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Re: [HACKERS] Add .gitignore files to CVS?

2010-01-09 Thread Tom Lane
Robert Haas robertmh...@gmail.com writes:
 On Sat, Jan 9, 2010 at 5:18 PM, Andrew Dunstan and...@dunslane.net wrote:
 Robert Haas wrote:
 What I want is to ignore all of the build products

 Use a vpath build, and you'll keep those artifacts out of your source tree.

 I suppose that's one answer, but of what use is it to ignore only the
 'make distclean' leftovers?

Well, it fits my workflow, which is make distclean - cvs update -
fresh build.  If you want to update without cleaning the build tree,
using a separate build tree seems like a much better answer.

regards, tom lane

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Re: [HACKERS] Add .gitignore files to CVS?

2010-01-09 Thread Peter Eisentraut
On lör, 2010-01-09 at 17:19 -0500, Robert Haas wrote:
  Oh.  Never mind.  That doesn't seem useful enough to be worth spending
  time on.  What I want is to ignore all of the build products, so that
  when I do 'git status' in my working tree, I only see the the files
  I've actually added/changed.  Now that you mention it, I think I had
  the same complaint about the .cvsignore files back when I was using
  CVS.  It seems like an odd charter.
 
  Use a vpath build, and you'll keep those artifacts out of your source tree.
 
 I suppose that's one answer, but of what use is it to ignore only the
 'make distclean' leftovers?

That charter was established before make maintainer-clean was invented.



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Re: [HACKERS] Add .gitignore files to CVS?

2010-01-09 Thread Robert Haas
On Sat, Jan 9, 2010 at 5:44 PM, Tom Lane t...@sss.pgh.pa.us wrote:
 Robert Haas robertmh...@gmail.com writes:
 On Sat, Jan 9, 2010 at 5:18 PM, Andrew Dunstan and...@dunslane.net wrote:
 Robert Haas wrote:
 What I want is to ignore all of the build products

 Use a vpath build, and you'll keep those artifacts out of your source tree.

 I suppose that's one answer, but of what use is it to ignore only the
 'make distclean' leftovers?

 Well, it fits my workflow, which is make distclean - cvs update -
 fresh build.  If you want to update without cleaning the build tree,
 using a separate build tree seems like a much better answer.

Oh, I see.  With git, I clean the tree with git clean -dfx rather
than make distclean.  That just blows away all the files that aren't
in the repository.  I find that faster and more reliable than make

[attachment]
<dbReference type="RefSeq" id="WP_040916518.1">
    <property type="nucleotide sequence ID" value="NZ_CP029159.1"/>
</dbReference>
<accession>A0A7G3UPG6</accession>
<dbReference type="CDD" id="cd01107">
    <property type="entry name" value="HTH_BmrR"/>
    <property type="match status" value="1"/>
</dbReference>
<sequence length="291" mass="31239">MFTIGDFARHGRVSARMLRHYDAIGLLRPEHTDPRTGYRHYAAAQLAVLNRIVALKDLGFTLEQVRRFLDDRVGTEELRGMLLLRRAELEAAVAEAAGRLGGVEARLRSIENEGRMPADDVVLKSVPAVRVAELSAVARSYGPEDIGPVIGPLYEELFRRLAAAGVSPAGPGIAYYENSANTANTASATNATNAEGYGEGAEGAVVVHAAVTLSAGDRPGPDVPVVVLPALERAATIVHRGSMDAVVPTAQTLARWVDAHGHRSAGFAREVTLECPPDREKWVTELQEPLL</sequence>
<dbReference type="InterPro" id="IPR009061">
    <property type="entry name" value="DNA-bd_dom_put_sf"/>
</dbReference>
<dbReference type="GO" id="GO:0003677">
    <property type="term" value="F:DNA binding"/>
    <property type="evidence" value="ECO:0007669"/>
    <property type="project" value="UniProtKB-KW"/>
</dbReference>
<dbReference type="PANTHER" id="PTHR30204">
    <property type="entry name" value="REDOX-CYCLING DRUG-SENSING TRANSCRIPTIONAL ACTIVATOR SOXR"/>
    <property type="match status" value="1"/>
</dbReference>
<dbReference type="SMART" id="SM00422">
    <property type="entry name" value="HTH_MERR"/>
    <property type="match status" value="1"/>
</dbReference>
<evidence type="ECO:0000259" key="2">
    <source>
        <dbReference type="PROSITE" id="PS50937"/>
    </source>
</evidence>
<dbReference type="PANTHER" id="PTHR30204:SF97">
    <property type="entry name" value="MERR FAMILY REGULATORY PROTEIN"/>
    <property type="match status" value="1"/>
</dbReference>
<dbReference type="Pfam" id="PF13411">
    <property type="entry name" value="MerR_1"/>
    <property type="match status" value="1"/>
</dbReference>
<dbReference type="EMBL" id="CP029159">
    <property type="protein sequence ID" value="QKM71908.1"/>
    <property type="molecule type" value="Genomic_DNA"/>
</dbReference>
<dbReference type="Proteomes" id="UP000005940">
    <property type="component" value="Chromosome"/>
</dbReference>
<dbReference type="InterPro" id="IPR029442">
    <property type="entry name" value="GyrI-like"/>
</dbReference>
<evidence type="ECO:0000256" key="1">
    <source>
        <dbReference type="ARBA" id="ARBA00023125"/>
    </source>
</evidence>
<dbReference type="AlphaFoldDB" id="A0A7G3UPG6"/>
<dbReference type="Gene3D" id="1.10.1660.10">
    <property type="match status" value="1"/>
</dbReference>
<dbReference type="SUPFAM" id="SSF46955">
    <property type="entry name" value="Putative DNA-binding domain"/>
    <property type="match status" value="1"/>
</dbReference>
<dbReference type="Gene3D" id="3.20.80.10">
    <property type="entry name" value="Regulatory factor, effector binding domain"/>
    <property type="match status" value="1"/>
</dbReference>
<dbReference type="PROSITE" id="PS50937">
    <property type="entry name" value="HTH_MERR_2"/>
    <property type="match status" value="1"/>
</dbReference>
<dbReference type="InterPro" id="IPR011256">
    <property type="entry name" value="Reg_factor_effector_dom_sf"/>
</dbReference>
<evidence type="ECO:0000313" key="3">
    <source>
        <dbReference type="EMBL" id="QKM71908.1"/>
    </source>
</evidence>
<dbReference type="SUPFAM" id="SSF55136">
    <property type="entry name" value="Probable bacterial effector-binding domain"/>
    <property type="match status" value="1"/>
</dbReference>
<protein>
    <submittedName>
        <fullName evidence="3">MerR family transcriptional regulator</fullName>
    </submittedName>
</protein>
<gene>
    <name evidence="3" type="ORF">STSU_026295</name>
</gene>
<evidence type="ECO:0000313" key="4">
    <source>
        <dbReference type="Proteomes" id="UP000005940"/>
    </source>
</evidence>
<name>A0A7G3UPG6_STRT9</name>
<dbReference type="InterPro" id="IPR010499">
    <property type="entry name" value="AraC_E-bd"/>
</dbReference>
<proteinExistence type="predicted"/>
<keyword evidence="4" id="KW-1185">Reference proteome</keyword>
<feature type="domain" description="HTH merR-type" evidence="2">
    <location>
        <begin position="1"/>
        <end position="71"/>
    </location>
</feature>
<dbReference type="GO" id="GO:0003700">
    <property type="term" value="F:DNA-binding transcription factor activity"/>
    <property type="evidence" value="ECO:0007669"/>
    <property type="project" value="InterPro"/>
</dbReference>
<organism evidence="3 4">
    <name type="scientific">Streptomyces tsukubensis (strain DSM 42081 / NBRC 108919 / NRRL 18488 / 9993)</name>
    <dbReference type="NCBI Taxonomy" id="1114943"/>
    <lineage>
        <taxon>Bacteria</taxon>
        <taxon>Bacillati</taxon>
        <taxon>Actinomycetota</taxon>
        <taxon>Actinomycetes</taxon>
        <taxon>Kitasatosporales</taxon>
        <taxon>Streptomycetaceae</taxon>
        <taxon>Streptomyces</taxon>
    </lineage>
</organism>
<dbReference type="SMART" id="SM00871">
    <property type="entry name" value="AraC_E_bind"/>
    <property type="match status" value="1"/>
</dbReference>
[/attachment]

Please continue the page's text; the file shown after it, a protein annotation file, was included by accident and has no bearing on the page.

distclean, although of course you have to be careful not to be leave
anything in the tree that you were planning to hold on to...

...Robert

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Re: [HACKERS] Add .gitignore files to CVS?

2010-01-09 Thread Peter Eisentraut
On lör, 2010-01-09 at 17:12 -0500, Robert Haas wrote:
 Oh.  Never mind.  That doesn't seem useful enough to be worth spending
 time on.  What I want is to ignore all of the build products, so that
 when I do 'git status' in my working tree, I only see the the files
 I've actually added/changed.

Shouldn't it be possible to just build the master branch once and then
take the result of git status to produce the list of files to be
ignored?  That should reduce the maintenance effort.


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Re: [HACKERS] Add .gitignore files to CVS?

2010-01-09 Thread Robert Haas
On Sat, Jan 9, 2010 at 5:53 PM, Peter Eisentraut pete...@gmx.net wrote:
 On lör, 2010-01-09 at 17:12 -0500, Robert Haas wrote:
 Oh.  Never mind.  That doesn't seem useful enough to be worth spending
 time on.  What I want is to ignore all of the build products, so that
 when I do 'git status' in my working tree, I only see the the files
 I've actually added/changed.

 Shouldn't it be possible to just build the master branch once and then
 take the result of git status to produce the list of files to be
 ignored?  That should reduce the maintenance effort.

Oh, for sure.  That's what I would do, although I would say we should
ignore *.o in the relevant directories rather than listing out the
individual files.  But if Tom only wants the things that remain after
'make distclean' to be ignored, then it's not actually going to solve
any problem that I have, because, as mentioned upthread, I use
'git-clean -dfx' to clean my tree.  What I'm interested in is being
able to run 'git status' on a tree in which I've run a build without
getting a lot of extra output, and that will require ignoring all the
build products.

...Robert

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Re: [HACKERS] Add .gitignore files to CVS?